The French band, La Femme are like a rip in a beautiful woman’s stocking. There are signs of a struggle, but there is no concern for her well-being because you understand that it was a consensual act between two lovers. They are musical mutts that are howling in a cage at the pedigree in the dog pound. They are a hand on the throat that gets tighter as you climb closer to climax.
La Femme are a band in the strictest sense of the word and that band played The Echoplex this past Thursday, Oct. 23. While the eyes focus on the sometimes brooding but often playful Clémence Quélennec; and the always energetic and sometimes competitive Marlon Magnée; co- founder and guitarist Sacha Got wields an incredible amount of sonic influence, as well, as he rakes his guitar strings in succession to envelop the space with a washed out, twangy chord. The dude also plays a mean theremin. He had what seemed like an epic theremin solo that was unfortunately a bit lost in the mix. There are no “ex members” in La Femme yet but there was a conspicuous void left by the absence of Clara Luciani, Jane Peynot and Marilou Cholle. La Femme filled that void with competence, confidence and romance. Their music, while completely modern in that it is influenced by that common, retro sound of surf and psych, also has a huge foothold in driving analog synth and traditional bass lines. With all their diverse influences, one can still hear the hints of that traditional French accordion, wooing lovers on the streets of Paris, in the licks played by Magnee across his keys.
Magnee has a dominant presence on stage and when he’s surfing through the crowd. As he scanned the audience, one could see that stereotypical look of French contempt and lust as he and the rest of the band willed that L.A. audience to let go of its inhibitions. He must’ve threatened at least four times that they were about to play their last song and repeatedly, it was not. Undoubtedly, a warning to the audience who’s bodies were on time but who’s energy was fashionably late. The moments when Quélennec would step away from her keyboard and start to jig and twist and prance on stage were glorious. The combination of her sweet, sultry voice coupled with the commanding, sometimes punk, sometimes hip hop vocals of Magnee is a winning combination. The battery and rhythm section of bass player Sam Lefevre, drummer Noé Delmas and Lucas Nunez can garnish respect from punkers and ravers alike. This is a great band that accepted the challenge to turn our head bobbing into crowd surfing and dancing, and wouldn’t leave the stage until that mission had been completed successfully.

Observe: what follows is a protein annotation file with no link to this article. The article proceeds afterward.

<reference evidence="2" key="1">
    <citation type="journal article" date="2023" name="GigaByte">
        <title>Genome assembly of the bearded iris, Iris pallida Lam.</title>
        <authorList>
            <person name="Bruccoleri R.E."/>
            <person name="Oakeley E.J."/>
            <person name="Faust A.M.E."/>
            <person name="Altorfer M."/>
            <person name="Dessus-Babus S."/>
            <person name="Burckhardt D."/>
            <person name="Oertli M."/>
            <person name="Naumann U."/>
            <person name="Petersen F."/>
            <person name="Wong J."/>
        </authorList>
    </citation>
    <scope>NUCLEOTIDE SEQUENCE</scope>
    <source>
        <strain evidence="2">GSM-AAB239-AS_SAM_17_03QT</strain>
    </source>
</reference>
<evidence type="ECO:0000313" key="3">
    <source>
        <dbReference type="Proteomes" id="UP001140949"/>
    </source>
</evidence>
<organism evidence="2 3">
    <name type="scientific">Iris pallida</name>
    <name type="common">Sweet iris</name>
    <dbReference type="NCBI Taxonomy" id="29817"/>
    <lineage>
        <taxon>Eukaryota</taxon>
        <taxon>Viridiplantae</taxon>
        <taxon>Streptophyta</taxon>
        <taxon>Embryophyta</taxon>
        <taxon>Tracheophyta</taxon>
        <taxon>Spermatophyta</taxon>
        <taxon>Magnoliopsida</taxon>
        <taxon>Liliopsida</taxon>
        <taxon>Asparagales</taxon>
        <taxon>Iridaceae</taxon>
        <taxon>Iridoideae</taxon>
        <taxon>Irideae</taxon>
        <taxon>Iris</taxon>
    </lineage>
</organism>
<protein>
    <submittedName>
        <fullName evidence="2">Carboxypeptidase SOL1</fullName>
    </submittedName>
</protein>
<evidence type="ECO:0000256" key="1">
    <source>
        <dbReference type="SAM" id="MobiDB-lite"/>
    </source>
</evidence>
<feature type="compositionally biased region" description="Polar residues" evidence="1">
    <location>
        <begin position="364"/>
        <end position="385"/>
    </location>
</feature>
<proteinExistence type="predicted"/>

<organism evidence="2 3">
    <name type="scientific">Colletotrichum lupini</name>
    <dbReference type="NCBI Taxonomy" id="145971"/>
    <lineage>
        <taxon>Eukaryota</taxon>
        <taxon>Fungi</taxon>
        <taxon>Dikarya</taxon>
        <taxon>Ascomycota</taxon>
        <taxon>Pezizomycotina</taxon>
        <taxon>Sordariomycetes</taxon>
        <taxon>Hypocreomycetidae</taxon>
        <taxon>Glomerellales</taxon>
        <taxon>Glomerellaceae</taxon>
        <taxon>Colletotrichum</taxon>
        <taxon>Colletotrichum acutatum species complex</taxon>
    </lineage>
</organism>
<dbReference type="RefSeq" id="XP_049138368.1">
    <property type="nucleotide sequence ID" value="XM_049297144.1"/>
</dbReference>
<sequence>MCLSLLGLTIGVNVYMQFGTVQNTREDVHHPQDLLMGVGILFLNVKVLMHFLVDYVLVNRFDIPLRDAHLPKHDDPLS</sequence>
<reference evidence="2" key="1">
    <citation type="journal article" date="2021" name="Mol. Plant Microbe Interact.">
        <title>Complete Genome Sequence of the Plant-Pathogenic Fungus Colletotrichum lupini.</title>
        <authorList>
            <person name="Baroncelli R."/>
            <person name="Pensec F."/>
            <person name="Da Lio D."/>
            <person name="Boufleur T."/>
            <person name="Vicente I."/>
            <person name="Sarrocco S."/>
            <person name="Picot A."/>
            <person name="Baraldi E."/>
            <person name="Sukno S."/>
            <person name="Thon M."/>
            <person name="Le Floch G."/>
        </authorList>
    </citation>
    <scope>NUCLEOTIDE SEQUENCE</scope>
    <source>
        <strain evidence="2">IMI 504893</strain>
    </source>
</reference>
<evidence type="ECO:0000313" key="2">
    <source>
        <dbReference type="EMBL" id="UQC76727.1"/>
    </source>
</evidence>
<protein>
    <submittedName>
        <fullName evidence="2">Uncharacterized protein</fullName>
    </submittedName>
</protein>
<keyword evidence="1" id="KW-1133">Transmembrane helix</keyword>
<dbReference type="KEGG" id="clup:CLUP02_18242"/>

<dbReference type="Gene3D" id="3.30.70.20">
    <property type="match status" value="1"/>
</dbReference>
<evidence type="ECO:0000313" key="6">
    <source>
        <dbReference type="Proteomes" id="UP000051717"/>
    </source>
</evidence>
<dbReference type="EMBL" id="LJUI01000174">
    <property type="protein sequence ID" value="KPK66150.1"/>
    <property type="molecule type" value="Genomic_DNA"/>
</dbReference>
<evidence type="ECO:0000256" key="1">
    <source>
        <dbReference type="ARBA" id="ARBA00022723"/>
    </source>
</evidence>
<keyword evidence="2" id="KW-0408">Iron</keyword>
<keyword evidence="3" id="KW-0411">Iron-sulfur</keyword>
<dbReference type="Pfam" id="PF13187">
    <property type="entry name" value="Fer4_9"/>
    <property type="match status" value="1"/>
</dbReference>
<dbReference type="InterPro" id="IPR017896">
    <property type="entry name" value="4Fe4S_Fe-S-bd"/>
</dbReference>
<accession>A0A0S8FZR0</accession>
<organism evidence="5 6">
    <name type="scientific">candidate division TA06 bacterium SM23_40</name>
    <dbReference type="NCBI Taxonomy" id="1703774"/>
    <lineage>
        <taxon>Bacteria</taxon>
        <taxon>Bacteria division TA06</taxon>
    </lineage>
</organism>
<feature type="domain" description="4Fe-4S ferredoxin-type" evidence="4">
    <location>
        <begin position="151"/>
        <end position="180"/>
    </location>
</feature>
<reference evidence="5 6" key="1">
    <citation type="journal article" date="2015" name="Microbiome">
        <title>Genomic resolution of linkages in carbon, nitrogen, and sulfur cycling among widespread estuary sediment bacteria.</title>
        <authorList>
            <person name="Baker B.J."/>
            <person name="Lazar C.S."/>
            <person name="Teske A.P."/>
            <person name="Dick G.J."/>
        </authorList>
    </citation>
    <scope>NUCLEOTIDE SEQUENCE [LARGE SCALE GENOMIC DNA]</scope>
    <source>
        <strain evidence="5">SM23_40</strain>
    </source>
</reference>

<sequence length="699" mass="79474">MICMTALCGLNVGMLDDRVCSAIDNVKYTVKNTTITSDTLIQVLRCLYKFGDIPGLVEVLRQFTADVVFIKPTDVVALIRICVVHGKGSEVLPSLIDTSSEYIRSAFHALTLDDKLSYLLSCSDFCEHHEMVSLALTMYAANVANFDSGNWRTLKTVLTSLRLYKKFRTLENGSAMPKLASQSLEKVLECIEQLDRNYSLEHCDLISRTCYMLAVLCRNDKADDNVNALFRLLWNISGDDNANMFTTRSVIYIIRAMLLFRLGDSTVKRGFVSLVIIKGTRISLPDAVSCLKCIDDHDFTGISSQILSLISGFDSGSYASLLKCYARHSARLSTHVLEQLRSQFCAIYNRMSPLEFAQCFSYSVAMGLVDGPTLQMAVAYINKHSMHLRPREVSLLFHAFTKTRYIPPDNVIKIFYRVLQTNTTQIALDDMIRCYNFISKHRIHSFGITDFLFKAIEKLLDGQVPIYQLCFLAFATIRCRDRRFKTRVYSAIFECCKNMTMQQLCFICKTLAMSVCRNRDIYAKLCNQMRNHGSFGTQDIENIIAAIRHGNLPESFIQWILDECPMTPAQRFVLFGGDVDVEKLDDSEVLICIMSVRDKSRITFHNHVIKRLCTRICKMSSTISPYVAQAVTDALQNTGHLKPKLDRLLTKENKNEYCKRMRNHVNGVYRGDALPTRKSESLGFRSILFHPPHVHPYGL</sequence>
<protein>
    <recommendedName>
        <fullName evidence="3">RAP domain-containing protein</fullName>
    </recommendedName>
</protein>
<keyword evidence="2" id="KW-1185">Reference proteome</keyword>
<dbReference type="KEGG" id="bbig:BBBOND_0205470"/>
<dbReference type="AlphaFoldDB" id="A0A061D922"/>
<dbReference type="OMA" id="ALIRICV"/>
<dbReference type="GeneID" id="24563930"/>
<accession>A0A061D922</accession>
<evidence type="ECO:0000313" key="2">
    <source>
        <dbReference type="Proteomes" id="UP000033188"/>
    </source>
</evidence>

Check out our photos of La Femme at the Echoplex with Drinking Flowers and Sego!
Show Review: Danny Baraz
Photography: Wes Marsala
Want more photos? Check out the photo gallery below!